Water management districts, due both to the influence of DER and in response to a changing political climate, have become much more
conscious of environmental concerns. A regulatory "non-structural" approach to water management has become the norm. In 1984, the
water management districts were thrust into the field of wetlands protection when the Henderson Wetlands Act assigned all wetlands
regulatory responsibility for farming and forestry to the districts. In 1986, "isolated wetlands" legislation specifically granted water manage-
ment districts the authority to regulate those wetlands which were legally isolated from the jurisdiction of the DFR
In the meantime, the DNR, under the leadership of the Governor and Cabinet, modified rules governing Floridas sovereign lands, aquatic
preserves, and mineral mining to address many of the same concerns already addressed by the DER, Department of Community Affairs,
and water management districts. Over roughly the same period of time, the U.S. Army Corps of Engineers began and quickly expanded
major new regulatory programs designed to protect the nation's waters and wetlands from the adverse effects of dredging and filling.
All this is really only the "tip of the iceberg." Florida's numerous water quality standards have been tightened, and the DER now regulates
discharges to the states groundwaters as well as surface waters. A large number of Florida's cities and counties have adopted local
environmental ordinances, and many administer major environmental programs. The trend toward local environmental ordinances and
programs will be accelerated as Florida's landmark growth management legislation is implemented in the coming years.
Legislative Response
In response to constituent protests over the rapidly increasing complexity of environmental laws and regulations and at the urging of
The Florida Chamber and other business groups, the legislature created the Environmental Efficiency Study Commission (EESC) in
1986 to develop recommendations to eliminate duplication of agency responsibilities and also to promote the efficient enforcement and
administration of Florida's environmental laws. In 1987, the legislature extended the life of the Commission and expanded its scope to
include environmental programs administered by local government.
S Following an additional year of workshops and discussions, the EESC drafted comprehensive legislation which was introduced for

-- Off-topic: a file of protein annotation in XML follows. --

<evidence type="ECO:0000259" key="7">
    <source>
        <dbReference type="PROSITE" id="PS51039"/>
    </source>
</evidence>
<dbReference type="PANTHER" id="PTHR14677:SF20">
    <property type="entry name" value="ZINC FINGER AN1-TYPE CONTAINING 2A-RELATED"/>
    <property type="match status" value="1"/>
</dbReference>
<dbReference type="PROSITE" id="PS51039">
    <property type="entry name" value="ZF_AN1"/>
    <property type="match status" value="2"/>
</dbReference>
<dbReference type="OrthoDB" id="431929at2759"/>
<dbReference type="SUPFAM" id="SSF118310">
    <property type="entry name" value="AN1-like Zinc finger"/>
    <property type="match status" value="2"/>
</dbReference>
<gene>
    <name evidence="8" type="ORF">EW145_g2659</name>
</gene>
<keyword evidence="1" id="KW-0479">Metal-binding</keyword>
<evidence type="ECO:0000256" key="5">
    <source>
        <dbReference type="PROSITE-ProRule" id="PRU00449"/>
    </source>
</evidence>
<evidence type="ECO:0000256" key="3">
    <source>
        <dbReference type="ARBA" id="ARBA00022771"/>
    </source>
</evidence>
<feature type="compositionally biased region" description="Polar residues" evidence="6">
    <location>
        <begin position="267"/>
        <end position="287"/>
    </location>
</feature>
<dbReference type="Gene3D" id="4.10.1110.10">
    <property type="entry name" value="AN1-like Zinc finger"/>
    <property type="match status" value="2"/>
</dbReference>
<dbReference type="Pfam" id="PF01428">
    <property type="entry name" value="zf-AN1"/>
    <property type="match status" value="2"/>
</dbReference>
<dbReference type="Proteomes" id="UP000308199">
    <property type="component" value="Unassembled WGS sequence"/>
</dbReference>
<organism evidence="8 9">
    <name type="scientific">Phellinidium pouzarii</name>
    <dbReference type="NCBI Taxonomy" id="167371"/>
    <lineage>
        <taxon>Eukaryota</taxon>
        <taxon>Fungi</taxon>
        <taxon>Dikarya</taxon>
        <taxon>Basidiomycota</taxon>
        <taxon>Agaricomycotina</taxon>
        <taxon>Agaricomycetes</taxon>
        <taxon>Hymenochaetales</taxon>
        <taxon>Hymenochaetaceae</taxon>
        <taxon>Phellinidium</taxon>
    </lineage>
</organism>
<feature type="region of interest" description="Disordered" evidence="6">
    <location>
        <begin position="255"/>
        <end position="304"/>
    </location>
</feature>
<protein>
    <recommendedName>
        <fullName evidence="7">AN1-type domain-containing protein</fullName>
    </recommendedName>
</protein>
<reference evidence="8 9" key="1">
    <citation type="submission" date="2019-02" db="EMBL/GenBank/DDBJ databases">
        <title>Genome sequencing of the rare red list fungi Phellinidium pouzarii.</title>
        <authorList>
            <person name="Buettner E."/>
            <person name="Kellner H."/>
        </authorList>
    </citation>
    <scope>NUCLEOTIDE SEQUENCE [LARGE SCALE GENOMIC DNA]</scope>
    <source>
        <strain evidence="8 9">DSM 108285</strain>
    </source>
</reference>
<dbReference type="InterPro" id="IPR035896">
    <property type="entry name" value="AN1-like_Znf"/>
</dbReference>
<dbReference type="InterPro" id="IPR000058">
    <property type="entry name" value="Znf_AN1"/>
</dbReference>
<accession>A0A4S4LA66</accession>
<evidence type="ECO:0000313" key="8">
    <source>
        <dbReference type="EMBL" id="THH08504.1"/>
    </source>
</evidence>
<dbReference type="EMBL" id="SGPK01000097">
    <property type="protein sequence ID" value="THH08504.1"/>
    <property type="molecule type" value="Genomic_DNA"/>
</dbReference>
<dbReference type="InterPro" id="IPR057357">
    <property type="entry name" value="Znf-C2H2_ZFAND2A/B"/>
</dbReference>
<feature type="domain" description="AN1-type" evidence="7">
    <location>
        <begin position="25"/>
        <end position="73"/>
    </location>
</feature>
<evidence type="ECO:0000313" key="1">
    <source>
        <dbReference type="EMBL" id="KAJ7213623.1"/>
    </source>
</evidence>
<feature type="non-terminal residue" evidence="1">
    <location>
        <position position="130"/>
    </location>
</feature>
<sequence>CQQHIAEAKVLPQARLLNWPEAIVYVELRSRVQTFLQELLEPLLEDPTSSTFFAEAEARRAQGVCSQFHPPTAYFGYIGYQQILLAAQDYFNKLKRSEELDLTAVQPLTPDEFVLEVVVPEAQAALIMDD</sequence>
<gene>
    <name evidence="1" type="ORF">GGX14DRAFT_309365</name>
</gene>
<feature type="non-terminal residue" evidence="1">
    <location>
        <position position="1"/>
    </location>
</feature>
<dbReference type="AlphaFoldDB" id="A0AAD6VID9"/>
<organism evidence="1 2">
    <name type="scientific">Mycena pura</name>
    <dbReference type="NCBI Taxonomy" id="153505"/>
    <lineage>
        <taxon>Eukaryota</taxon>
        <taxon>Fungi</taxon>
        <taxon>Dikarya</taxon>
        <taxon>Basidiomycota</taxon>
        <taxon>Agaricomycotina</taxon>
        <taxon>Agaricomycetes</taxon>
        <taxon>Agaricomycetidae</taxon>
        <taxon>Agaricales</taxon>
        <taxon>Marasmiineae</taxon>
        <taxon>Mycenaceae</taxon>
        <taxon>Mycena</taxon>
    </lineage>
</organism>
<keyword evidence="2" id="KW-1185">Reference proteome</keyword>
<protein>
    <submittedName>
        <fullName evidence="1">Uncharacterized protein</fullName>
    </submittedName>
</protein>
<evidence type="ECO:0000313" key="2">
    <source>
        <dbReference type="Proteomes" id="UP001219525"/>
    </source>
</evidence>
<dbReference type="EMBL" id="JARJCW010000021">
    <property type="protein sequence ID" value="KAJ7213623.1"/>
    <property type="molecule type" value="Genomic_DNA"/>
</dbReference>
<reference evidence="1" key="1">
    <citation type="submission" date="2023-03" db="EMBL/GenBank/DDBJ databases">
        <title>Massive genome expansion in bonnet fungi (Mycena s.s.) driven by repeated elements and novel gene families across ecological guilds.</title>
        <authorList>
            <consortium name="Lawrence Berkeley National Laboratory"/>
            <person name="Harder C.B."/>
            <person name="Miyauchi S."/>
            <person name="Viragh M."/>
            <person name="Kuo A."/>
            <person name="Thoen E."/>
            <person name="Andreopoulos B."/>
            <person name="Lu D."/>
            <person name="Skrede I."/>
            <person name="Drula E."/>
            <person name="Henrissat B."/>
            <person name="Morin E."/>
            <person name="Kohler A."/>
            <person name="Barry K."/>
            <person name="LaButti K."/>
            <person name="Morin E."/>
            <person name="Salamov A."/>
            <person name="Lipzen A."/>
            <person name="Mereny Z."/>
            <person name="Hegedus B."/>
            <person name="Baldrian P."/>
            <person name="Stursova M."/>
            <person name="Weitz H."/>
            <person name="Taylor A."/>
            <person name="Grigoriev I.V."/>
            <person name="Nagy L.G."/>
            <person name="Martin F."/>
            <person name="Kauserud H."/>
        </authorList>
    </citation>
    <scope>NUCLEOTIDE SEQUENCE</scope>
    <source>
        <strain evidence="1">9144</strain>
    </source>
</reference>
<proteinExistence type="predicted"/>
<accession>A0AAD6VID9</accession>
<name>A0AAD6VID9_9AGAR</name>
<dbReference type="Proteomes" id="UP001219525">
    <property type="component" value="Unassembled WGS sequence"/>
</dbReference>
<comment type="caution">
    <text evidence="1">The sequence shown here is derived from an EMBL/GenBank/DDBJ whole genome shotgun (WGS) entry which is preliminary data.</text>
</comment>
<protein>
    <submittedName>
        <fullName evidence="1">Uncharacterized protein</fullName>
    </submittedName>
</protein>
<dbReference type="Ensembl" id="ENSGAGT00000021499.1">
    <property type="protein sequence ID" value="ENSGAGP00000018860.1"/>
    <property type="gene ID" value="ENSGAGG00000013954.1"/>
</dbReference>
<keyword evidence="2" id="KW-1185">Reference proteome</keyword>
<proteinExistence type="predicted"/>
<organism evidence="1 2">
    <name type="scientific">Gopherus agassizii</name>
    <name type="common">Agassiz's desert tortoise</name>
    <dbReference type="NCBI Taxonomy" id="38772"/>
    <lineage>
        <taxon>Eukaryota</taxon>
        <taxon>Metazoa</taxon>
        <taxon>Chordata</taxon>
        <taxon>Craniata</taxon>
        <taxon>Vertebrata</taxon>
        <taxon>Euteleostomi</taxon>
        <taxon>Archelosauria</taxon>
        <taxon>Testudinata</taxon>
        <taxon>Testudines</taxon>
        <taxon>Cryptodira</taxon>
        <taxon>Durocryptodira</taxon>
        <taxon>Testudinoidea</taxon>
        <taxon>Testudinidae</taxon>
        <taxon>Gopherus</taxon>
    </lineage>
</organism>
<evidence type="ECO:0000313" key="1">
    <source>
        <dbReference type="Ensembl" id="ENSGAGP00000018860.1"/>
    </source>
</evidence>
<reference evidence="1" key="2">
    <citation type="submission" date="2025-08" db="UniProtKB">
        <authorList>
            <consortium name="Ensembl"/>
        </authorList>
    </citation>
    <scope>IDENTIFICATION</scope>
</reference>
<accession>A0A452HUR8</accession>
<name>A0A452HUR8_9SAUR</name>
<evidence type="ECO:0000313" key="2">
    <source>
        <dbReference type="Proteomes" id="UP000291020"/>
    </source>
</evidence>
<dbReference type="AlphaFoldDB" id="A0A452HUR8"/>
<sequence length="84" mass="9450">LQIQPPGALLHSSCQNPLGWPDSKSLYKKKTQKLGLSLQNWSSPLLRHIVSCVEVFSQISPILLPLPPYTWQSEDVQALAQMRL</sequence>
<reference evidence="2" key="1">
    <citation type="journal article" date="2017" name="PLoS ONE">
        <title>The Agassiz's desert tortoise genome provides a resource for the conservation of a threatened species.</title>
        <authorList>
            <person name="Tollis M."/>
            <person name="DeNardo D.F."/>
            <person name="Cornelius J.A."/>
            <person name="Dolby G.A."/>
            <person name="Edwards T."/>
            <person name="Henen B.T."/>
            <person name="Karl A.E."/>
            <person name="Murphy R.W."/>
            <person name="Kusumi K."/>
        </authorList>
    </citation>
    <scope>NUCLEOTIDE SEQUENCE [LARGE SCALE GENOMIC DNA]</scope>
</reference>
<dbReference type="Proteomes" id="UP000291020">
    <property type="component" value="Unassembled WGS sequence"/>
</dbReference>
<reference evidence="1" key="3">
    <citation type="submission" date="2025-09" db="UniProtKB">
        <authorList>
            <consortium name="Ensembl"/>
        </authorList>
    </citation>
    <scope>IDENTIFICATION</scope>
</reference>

discussion purposes by the 1988 Legislature Both the House and Senate Natural Resources Committees are conducting interim studies
on the recommendations of the EESC, and similar legislation on the subject will be considered by the 1989 legislature.

The EESC legislative package which was introduced in 1988 called for the following:
Immediate transfer of "non-point" water quality regulatory programs, including stormwater and dredge and fill permitting, from
DER to Florida' water management districts;
Eventual transfer of all water quality permitting, Including point-source and groundwater discharge permitting, and excluding
only solid and hazardous waste management, from DER to the districts;
An amendment to the Florida Constitution which would raise the millage cap of the Northwest Florida Water Management
District to that of the other four districts.
Reform of Florida's Development of Regional Impact process so that the Department of Community Affairs and Regional
Planning Councils cannot "second-guess" the decisions of other state regulatory agencies; and
Transfer of the administration of state sovereign lands and aquatic preserves rules from the Governor and Cabinet to the
water management districts.
The recommendations of the EESC will likely become a legislative "hot-potato" as agencies and various interest groups sort out the
impact of proposed changes. Thus far, the business community has not reached a consensus position on the environmental streamlining